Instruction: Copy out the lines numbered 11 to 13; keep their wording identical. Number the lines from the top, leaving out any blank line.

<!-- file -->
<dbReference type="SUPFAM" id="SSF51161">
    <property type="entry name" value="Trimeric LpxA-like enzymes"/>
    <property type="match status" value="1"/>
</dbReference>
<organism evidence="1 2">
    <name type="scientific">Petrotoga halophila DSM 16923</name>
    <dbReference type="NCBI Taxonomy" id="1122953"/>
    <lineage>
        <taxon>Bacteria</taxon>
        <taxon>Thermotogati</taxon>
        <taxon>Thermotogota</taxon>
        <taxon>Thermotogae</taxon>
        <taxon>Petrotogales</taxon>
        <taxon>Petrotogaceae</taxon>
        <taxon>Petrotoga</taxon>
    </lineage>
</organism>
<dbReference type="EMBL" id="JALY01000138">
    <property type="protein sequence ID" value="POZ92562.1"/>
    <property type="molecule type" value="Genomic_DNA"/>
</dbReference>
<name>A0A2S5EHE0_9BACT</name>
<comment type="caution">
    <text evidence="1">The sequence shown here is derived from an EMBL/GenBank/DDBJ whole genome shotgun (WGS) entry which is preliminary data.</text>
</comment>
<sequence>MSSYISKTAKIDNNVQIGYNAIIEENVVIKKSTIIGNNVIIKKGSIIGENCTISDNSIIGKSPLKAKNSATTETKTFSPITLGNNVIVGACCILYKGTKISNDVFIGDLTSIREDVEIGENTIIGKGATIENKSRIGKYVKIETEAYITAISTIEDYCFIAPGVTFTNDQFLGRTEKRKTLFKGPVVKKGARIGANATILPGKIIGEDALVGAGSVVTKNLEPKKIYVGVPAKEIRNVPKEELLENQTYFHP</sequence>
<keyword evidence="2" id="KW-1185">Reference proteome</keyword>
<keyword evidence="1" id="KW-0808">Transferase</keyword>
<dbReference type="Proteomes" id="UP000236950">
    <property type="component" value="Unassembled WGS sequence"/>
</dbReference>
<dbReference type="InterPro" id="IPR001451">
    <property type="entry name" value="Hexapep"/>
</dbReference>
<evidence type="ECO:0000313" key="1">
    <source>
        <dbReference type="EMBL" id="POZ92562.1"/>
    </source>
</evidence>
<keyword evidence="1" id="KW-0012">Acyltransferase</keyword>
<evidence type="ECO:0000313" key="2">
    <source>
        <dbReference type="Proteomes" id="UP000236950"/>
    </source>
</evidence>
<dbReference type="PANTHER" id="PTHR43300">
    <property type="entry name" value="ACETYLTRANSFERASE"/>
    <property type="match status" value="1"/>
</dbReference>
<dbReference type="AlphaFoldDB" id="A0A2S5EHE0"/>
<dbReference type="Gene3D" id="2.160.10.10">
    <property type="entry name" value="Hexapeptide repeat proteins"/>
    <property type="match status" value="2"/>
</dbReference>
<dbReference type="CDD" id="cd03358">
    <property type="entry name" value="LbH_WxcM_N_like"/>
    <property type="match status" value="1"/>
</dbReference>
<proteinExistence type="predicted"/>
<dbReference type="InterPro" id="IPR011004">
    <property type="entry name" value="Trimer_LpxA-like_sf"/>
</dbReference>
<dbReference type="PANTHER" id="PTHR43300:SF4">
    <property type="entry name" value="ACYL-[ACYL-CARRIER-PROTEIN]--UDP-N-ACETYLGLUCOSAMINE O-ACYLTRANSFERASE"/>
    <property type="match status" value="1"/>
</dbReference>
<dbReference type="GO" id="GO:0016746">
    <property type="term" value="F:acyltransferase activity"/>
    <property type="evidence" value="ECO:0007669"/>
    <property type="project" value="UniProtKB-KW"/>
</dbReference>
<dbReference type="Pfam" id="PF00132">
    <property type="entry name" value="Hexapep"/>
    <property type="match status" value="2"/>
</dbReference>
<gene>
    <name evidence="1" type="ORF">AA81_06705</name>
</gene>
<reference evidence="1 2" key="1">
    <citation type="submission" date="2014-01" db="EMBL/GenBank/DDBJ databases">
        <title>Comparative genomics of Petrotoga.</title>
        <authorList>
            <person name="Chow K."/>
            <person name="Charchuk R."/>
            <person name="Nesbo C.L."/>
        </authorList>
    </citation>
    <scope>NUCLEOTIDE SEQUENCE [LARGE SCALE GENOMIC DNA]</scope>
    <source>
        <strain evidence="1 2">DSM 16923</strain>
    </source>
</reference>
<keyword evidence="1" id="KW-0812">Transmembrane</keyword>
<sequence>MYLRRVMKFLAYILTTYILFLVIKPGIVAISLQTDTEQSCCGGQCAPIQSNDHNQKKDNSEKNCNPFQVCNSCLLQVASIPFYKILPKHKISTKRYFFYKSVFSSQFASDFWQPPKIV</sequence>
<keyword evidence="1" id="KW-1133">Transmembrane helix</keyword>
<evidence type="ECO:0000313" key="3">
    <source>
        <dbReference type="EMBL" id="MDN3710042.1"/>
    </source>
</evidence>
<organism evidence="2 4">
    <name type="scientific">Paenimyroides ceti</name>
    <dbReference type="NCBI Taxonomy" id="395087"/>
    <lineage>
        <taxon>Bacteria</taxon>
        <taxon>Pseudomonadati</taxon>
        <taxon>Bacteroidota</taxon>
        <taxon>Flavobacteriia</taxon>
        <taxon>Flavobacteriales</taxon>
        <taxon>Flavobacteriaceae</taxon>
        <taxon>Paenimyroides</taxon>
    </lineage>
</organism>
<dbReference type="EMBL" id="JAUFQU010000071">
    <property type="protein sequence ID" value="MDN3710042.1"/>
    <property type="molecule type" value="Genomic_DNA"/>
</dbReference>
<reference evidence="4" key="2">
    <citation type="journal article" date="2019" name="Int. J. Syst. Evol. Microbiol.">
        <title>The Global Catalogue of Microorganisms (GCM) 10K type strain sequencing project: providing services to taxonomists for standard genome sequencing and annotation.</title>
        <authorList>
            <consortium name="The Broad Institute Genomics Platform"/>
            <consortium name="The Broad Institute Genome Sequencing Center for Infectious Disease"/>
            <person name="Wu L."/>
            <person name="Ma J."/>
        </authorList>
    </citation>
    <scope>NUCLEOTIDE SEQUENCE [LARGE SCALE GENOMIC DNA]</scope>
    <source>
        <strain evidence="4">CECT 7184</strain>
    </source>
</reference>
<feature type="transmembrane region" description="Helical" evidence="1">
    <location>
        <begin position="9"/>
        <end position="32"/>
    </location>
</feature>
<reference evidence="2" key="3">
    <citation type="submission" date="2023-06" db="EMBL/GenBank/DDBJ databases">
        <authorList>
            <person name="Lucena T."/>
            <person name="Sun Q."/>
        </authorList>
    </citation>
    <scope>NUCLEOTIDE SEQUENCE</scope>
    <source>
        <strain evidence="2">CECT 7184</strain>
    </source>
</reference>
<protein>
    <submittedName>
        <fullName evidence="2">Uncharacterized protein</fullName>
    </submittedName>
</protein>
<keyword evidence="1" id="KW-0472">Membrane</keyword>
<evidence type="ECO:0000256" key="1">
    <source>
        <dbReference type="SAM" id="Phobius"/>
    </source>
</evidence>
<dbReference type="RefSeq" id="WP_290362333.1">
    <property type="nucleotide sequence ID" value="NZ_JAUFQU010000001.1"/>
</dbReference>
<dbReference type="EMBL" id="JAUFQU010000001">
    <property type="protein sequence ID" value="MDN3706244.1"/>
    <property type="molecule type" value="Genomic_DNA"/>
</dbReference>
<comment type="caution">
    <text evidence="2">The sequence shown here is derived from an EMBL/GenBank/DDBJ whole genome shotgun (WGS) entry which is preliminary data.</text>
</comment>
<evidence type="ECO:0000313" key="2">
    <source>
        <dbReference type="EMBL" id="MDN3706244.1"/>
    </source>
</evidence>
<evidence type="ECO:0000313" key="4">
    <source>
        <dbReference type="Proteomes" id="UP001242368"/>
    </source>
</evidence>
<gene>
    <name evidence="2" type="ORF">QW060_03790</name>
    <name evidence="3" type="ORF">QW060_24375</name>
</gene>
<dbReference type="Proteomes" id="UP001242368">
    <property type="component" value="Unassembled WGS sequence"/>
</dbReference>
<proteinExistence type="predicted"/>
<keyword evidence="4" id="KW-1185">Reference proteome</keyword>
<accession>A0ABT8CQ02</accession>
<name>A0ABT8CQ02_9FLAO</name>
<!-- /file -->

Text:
        <taxon>Thermotogota</taxon>
        <taxon>Thermotogae</taxon>
        <taxon>Petrotogales</taxon>